Almost all of the young stars within hundreds of light-years of Earth are on the fringe of a giant “local bubble” in the interstellar medium shaped a bit like the crown of a tooth, scientists say.
The bubble, says Catherine Zucker, an astronomer and data visualisation expert who did her work with the Harvard/Smithsonian Center for Astrophysics in Massachusetts, US, was formed by a chain of events that began with a powerful supernova explosion 14 million years ago.
That explosion created a shock wave that swept gas and dust outward, “sort of like how a snowplough can sweep up snow,” Zucker said on 12 January, in an online press conference sponsored by the American Astronomical Society (AAS).
Subsequent supernova explosions—perhaps as many as 14 more of them – reinforced the process, contributing to the bubble’s expansion, until now it is approximately 1,000 light-years wide.
At the time, the Sun was well outside of the bubble. But about 5 million years ago the combination of the expansion of the bubble and the Sun’s motion carried it bubble-wards, giving us what is now a front-row seat.
“When the first supernovae that created the Local Bubble went off, our Sun was far away from the action,” says Zucker’s colleague, João Alves of the University of Vienna. “Now the Sun sits – just by luck – almost right in the bubble’s centre.”
The existence of the bubble, Zucker says, has long been known to astronomers studying the interstellar medium, but it is only now that 3D mapping of star locations and movements provided by ESA’s Gaia Space Telescope revealed that virtually all nearby young stars and star-forming regions are on its periphery.
It was a startling discovery, she adds. “We didn’t have a hypothesis that said we wanted to find out the relationship between the local bubble and star formation.”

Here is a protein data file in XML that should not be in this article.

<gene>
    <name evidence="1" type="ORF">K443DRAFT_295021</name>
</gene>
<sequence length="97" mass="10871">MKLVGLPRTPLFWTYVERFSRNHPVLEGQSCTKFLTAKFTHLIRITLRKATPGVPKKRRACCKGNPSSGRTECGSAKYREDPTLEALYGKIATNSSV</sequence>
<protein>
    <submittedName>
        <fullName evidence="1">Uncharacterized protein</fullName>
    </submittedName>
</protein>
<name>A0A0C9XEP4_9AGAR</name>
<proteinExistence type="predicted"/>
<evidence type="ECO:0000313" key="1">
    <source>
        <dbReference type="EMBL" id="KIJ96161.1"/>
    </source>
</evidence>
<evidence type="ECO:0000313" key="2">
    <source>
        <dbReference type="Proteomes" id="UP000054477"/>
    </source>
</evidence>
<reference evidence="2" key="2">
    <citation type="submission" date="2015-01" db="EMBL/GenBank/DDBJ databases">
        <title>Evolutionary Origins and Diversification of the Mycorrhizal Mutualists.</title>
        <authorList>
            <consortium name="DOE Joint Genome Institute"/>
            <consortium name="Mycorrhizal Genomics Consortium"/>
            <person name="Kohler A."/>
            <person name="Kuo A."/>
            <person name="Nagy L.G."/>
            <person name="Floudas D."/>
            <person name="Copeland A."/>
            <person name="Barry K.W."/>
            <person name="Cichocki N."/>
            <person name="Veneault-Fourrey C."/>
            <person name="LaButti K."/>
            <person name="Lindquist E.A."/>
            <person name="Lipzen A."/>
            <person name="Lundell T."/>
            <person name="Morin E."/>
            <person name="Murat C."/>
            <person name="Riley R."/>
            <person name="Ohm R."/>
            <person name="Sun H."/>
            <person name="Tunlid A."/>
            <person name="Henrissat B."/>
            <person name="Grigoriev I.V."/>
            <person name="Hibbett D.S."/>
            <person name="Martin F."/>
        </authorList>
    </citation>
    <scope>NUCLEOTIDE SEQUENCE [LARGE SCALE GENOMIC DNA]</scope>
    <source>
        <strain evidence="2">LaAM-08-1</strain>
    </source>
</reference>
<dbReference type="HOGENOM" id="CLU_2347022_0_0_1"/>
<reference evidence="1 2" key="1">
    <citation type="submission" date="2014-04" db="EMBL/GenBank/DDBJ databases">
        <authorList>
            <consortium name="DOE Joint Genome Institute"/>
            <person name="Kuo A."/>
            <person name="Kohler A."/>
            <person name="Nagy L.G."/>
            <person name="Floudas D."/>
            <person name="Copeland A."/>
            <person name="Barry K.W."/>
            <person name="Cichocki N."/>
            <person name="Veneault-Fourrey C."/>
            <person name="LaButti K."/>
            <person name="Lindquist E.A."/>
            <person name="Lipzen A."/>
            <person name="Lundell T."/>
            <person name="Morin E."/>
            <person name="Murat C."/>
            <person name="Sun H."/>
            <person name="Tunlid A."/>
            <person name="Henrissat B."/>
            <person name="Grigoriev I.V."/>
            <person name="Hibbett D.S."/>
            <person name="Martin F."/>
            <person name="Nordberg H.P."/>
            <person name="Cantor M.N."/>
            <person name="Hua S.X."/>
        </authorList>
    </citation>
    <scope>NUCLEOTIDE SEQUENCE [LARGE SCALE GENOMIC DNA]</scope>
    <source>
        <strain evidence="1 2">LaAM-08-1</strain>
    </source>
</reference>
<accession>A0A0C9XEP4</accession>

Rather, she says, all that her team was doing was using a computer program called Glue to organise the GAIA data into a nice 3D map. “We were just dragging and dropping data, when this popped out,” she says.
It was a discovery, though, that instantly made sense and contributes to our understanding of star formation not only in our local vicinity, but throughout the Milky Way, and probably the universe—including the role dying stars play in giving birth to new ones in a vast, interstellar, cycle of death and birth.
What’s happening, Zucker says, is that the edges of the bubble, with their accumulations of gas and dust, are perfect places for star formation. The gas is difficult to see, but the stars aren’t, and once formed, they retain the momentum of the gas and dust clouds from which they condensed. That means they continue to move with the bubble’s edge as it continues to expand, making them handy tracers of the process that gave them birth.
Meanwhile, the search is on for new bubbles, because if one exists in our neighborhood, it is likely, Zucker says, that there are many others, colliding, interacting, and in general helping to produce the Milky Way galaxy as we know it today.
Richard A Lovett
Richard A Lovett is a Portland, Oregon-based science writer and science fiction author. He is a frequent contributor to Cosmos.
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